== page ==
Values, both expected and unexpected


It was a wise being of indeterminant origin who said “I love to get something I already own for Christmas because I know I will like it.” Initially I discounted this remark as being another one of his sugar-induced verbal ticks, but today I learned how Solomon-like his wisdom truly is.

I’m lucky enough to live in a apartment that also has a basement storage area. While this is little more than a walk-in closet for suburbanites, it’s a veritable warehouse by Boston standards. The compartment measures roughly 7’ deep, 3’ 1/2” width and 6’ high (using space-age math I find that I have 147 cubic feet of storage [good to know when I have to store cubes]).
Since I’ve lived at the same address for over eight years now, the contents of the boxes contained in that closet are more than a little mystery to me now.

While waiting for my laundry, I started pulling out the boxes and examining the contents. Wow! I have a lot of cool stuff! Here’s an unordered list of what I found

  • Two Weber grills (useless to me, so I chucked them)
  • A disproportionate amount of holiday paraphenalia for a single male
  • The Adventures of Tom Bombidill
  • Two 2400 baud modems
  • A crappy pair of 1/8” phono-jack headphones
  • 1 Apple Quadra
  • 1 PowerMac 7100/40
  • 1 WinBook 486/33 laptop
  • 1 Brother daisy wheel word processor (from the late 80’s)
  • My old notebook from the one music theory class I took at BC
  • Gygax and Arneson’s Dungeons & Dragons, vol 1: Men and Magic
  • Many of my D&D Expert, Companion and Master rulebooks, modules and the rare Gazetteers (which I really enjoy reading now).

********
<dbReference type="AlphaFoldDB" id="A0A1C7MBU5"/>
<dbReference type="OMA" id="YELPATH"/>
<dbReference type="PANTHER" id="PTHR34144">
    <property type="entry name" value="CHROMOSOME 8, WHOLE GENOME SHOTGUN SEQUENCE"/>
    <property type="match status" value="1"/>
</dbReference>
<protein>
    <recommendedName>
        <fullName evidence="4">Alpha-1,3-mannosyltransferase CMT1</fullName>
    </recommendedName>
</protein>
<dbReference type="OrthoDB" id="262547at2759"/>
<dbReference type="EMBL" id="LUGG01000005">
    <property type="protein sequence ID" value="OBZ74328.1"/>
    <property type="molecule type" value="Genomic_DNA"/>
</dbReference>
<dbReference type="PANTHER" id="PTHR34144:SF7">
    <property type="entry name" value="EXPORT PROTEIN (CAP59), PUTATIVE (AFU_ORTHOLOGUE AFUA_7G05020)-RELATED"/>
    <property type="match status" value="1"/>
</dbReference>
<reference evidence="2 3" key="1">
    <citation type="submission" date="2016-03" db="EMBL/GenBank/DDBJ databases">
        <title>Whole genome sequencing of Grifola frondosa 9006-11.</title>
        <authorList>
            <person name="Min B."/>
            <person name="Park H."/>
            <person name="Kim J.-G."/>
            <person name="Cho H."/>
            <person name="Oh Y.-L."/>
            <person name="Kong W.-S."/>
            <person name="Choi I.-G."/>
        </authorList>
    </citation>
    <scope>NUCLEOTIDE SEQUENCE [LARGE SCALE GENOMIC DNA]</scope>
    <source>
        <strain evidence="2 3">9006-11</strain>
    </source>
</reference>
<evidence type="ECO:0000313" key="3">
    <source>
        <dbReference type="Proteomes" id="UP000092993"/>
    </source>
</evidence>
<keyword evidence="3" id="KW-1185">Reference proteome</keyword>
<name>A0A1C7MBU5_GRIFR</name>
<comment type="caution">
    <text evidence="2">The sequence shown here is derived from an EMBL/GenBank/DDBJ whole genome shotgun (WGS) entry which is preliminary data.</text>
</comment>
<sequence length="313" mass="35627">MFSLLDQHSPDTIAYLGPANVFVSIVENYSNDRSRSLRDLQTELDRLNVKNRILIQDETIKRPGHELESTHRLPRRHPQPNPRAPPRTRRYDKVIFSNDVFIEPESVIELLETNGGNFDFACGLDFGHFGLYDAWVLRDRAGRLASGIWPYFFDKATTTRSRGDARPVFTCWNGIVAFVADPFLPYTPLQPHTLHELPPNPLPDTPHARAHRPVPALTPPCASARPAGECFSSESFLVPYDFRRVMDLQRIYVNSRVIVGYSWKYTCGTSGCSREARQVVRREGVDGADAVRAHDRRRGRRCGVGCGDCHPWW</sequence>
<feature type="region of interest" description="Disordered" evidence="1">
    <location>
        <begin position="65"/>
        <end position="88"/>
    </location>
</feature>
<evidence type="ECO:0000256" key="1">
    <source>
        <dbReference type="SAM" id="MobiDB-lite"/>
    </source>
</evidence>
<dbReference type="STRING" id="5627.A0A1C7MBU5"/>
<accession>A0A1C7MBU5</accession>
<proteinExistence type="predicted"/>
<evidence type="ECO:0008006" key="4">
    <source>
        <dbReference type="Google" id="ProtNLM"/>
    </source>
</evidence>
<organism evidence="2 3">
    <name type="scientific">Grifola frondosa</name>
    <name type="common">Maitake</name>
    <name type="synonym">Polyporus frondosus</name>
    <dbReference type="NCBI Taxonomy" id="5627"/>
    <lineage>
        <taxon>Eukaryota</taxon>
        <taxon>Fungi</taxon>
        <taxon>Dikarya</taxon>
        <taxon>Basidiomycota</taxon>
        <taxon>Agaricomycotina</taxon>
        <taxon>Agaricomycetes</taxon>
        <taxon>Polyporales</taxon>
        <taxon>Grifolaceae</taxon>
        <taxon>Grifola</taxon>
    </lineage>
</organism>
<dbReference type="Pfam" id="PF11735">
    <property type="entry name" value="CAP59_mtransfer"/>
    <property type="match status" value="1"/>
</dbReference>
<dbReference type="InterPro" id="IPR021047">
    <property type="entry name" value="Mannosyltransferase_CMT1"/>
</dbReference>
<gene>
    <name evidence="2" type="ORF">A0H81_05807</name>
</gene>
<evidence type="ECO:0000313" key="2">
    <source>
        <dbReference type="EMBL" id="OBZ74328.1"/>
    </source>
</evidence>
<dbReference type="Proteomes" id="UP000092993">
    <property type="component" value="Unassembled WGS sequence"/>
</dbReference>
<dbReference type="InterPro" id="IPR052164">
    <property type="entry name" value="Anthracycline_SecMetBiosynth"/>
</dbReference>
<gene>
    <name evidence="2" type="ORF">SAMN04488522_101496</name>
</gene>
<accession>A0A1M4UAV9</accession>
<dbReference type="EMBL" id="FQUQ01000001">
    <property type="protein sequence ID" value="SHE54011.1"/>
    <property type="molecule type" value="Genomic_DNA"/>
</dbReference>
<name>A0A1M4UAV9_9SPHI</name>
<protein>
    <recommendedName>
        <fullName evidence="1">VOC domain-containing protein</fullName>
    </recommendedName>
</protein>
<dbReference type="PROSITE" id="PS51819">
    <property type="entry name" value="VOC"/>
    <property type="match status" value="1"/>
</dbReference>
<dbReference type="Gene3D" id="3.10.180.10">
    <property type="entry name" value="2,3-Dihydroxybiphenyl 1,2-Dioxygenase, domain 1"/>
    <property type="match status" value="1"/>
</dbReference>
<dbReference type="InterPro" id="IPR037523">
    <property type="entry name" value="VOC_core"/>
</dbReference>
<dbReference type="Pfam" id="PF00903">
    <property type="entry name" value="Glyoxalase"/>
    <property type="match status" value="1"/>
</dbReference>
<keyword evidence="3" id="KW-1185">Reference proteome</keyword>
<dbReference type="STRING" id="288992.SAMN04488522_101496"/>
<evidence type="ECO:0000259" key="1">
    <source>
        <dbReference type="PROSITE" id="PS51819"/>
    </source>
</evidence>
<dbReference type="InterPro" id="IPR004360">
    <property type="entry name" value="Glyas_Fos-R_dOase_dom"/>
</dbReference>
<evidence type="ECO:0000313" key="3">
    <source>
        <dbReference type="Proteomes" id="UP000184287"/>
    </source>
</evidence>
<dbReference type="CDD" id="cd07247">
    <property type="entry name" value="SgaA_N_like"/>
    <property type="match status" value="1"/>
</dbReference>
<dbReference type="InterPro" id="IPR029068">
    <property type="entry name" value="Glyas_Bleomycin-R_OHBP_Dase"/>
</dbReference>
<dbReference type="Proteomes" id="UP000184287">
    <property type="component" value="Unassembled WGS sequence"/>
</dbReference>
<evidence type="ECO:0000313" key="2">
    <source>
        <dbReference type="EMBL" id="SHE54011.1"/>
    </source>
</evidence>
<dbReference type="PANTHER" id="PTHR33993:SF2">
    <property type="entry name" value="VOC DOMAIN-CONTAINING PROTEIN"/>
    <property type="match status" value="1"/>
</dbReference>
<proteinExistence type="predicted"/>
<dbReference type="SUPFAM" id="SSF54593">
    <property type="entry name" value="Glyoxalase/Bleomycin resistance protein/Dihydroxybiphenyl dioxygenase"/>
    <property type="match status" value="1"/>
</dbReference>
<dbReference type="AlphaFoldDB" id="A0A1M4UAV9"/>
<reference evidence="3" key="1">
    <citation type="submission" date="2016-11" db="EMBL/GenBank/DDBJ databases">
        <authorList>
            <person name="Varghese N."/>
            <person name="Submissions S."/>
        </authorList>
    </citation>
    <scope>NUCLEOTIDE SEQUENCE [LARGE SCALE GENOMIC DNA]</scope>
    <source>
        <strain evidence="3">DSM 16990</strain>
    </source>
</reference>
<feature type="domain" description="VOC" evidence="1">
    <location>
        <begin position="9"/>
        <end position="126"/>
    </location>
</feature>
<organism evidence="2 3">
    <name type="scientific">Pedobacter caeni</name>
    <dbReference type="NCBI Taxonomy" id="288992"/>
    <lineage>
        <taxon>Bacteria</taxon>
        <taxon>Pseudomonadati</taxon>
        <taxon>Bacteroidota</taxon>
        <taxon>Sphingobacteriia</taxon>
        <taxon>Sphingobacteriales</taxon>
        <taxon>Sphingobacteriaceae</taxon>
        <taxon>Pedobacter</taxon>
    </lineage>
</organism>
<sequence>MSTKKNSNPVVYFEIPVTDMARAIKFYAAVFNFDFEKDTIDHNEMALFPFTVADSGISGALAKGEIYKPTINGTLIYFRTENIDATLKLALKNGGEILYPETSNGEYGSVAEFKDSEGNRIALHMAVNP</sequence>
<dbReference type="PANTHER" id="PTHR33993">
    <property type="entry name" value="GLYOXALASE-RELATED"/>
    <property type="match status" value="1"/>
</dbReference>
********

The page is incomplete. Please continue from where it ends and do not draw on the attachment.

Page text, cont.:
I’m like eBay, but without teh suck.

In other jjohn news, I converted about 10-15 lbs. of coins into cash money at the super market that has a machine charging 13% of the gross to count the change. As far as I’m concerned, recovering my change is found money, so I happily use this service. Others surely will find this charge usurious.
Whatever your prefence, the dread machine displays the tally of the coins it has identified. Because the laundry machines take quarters only, I try to harvest all the quarters I can before turning in my small bucket of metal (like a nineteenth century prospector).

And that’s where this journal turns into a word problem.

For the sake of argument, say pennies, nickels and dimes are equally likely to be in my collection of change (who’s to say they are not?). What’s the expected value of the average coin? Given that I had roughly 2000 coins, how much money (minus the conversion fee) would you predict that I walked away with?

I’ll post the answer later.

UPDATE: The expected value of J. Random coin is about 5.3 (16/3). There were about 2000 coins, so one would expect the value of the booty was to be about 10000 cents or 100 dollars. $13 worth of fees (after reading the posts, I’m thinking it was closer to a %9 fee) less means that I should walk away with $87.

In reality, I walked with $88 and had closer to 1800 coins.

Math is fun when it’s fuzzy!

[Original post and comments.]